Credit points: 6 Teacher/Coordinator: Prof Richard Vann Session: Intensive June,Intensive May,Semester 1a Classes: Sydney Law School based students only: S1CIMY May 24-26 & 29, 30 (9-3.30); Deloitte students only: S1CIJN May 24-26 & 29, 30 (9-3.30) (Sydney Group) and S1CRA (Regional Group) Assumed knowledge: It is assumed that students undertaking this unit have an understanding of Australian income taxation law commensurate with that which would be obtained from completing undergraduate study in Australian taxation law or five years working with Australian tax law in a law or accounting practice, in an industry role or in the Australian Taxation Office. For students who do not have such knowledge or work experience, they first should undertake LAWS6825 Introduction to Australian Business Tax before enrolling in this unit. Assessment: in-class test (30%) and 2hr exam or 7000wd essay (70%) Mode of delivery: Block mode, Normal (lecture/lab/tutorial) day
The unit consists of a detailed examination of the tax rules applied to companies and shareholders in a domestic setting in Australia. The goals of the unit are to develop an understanding of the policies, detailed rules and current practical problems involved in the taxation of companies and shareholders and to explore why different solutions are used for these entities when compared to partnerships and trusts. Upon successful completion of this unit, a student should have an advanced understanding of the policies underlying Australia's corporate tax system, as well as a detailed knowledge of the technical detail involved in the rules for the taxation of companies and their shareholders in Australia. Topics to be covered include: the policy and problems of taxing companies and shareholders; taxation of company distributions and dealings with interests in companies, including liquidations and share repurchases; imputation, including dividends passing through partnerships and trusts and intercorporate dividends; debt equity classification; shareholder rules; dividend and capital streaming and stripping; and value shifting.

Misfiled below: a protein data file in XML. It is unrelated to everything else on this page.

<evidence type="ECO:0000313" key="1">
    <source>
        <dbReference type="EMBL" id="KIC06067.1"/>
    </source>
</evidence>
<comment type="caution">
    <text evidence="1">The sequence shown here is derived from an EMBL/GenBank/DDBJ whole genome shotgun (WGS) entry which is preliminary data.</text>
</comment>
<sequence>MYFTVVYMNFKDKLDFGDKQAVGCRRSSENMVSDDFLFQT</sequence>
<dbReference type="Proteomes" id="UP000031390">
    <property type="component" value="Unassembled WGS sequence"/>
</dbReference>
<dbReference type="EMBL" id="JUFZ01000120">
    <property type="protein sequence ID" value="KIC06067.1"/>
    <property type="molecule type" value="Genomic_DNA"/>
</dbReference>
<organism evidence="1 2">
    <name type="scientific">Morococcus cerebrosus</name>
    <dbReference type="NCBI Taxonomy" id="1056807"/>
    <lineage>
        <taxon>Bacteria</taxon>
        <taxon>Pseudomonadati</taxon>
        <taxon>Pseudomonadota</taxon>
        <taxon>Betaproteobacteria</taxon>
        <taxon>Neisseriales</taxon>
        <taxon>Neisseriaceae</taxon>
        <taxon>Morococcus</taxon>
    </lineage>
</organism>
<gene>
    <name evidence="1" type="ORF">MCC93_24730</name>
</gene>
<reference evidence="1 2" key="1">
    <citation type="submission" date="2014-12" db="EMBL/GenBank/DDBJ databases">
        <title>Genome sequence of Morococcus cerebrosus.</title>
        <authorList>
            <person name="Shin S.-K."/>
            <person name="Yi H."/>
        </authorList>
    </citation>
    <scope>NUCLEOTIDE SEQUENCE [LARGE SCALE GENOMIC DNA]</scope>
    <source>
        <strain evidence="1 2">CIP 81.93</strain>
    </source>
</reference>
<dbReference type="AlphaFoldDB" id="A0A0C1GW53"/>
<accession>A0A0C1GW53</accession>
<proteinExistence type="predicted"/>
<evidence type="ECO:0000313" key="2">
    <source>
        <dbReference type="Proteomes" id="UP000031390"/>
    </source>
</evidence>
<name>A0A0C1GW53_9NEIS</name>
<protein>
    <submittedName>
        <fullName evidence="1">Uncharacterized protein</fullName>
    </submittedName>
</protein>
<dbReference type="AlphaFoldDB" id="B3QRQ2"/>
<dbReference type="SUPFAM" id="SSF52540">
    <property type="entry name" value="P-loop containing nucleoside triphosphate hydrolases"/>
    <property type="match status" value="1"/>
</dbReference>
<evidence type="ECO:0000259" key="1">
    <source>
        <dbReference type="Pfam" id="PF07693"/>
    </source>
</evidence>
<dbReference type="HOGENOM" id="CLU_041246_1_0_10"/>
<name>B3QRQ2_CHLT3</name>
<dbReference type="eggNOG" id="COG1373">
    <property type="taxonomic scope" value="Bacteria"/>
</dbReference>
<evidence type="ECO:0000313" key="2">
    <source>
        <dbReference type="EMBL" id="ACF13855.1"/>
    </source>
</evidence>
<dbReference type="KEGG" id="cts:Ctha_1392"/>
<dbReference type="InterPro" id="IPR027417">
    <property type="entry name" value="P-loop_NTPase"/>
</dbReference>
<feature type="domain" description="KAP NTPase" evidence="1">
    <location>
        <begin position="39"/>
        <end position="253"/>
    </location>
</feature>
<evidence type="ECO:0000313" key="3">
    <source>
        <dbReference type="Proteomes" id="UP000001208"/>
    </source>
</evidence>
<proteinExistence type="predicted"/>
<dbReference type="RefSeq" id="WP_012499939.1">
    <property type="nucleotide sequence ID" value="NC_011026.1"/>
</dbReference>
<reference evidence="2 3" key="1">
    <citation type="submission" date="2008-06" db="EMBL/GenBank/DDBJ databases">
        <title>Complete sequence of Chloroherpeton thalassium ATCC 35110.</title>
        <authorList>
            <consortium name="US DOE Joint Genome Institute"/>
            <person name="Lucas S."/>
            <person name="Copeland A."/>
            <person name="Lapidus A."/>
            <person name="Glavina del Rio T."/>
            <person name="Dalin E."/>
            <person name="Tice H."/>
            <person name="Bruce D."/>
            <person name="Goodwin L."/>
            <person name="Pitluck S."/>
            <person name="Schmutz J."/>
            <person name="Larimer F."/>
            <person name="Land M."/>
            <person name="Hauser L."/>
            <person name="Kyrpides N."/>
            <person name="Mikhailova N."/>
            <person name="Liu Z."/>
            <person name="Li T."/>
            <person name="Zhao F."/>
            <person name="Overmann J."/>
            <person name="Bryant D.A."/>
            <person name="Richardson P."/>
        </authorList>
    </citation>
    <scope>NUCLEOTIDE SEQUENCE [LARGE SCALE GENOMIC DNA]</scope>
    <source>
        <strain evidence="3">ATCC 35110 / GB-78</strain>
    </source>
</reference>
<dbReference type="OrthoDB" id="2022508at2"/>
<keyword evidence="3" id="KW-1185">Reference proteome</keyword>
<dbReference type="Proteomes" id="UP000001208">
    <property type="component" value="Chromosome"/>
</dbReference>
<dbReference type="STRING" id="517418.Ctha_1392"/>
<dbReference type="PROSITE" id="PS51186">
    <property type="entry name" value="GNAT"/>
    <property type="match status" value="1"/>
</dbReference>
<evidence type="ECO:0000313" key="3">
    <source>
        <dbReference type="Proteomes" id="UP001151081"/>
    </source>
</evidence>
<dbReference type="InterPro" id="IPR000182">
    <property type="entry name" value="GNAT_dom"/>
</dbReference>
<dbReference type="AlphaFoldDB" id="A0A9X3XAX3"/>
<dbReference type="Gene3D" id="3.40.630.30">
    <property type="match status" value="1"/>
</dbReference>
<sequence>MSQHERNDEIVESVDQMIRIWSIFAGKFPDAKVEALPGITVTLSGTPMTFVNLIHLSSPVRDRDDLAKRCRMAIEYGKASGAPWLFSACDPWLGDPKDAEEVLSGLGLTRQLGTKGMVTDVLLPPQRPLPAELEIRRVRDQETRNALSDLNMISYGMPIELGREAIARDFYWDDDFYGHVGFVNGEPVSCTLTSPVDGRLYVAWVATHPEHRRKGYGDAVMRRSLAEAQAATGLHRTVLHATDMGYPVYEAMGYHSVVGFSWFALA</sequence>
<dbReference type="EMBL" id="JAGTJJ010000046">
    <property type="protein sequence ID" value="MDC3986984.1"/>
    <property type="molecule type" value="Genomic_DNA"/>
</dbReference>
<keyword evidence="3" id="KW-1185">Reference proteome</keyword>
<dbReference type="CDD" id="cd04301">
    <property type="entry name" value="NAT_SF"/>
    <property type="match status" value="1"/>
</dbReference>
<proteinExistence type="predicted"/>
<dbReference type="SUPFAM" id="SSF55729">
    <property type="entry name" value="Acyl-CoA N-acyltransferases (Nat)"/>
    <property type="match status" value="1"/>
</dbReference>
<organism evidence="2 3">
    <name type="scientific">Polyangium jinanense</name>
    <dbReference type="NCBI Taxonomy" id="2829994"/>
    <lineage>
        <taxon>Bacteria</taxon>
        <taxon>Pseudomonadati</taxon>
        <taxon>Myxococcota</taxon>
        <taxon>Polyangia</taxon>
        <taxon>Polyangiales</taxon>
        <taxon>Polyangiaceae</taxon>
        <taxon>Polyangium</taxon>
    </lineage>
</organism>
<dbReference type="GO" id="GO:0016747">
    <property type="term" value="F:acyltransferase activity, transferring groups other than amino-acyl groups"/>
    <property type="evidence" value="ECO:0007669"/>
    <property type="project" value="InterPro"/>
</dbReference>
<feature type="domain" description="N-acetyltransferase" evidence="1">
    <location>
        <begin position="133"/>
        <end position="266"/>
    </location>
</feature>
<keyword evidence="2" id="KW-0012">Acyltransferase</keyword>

LAWS6327 Crime and Media

Credit points: 6 Teacher/Coordinator: Prof Murray Lee Session: Intensive April Classes: Apr 7, 8 & 21, 22 (9-5) Assessment: 3500-4000wd essay (40%) and 5000wd media analysis project (60%) Mode of delivery: Block mode
This unit critically explores the complex cultural, social and popular intersections between media and crime in the broadest sense. Topics covered include news reporting of crime; media constructions of offenders and offences; moral panic and labeling; media and policing; 'reality' crime shows; surveillance and social control, crime, television and film, crime and social media.
LAWS6032 Crime Research and Policy

Credit points: 6 Teacher/Coordinator: Prof Judith Cashmore Session: Semester 1 Classes: 1x2-hr lecture/week Assessment: class participation (10%), 2000wd research problem (30%) and 4000wd research proposal (60%) Mode of delivery: Normal (lecture/lab/tutorial) evening
Note: Core unit for MCrim and GradDipCrim students and co-requisite for other criminology units.
This unit provides an examination of research methods in the context of criminology. The relationship between theory and methodology is explored. The production of knowledge about crime is critically assessed. Sources and forms of crime data are discussed and their significance is assessed. Research design, evaluation and analysis are also studied.
LAWS6986 Criminal Justice Internship

Credit points: 6 Teacher/Coordinator: Dr Garner Clancey Session: Intensive April Classes: Mar 11 & May 27 Assessment: 2500wd reflective journal (30%), 2500wd organisational analysis (30%) and organisational task (40%) Practical field work: practical field work at a variety of criminal justice organisations for one day a week for the semester Mode of delivery: Block mode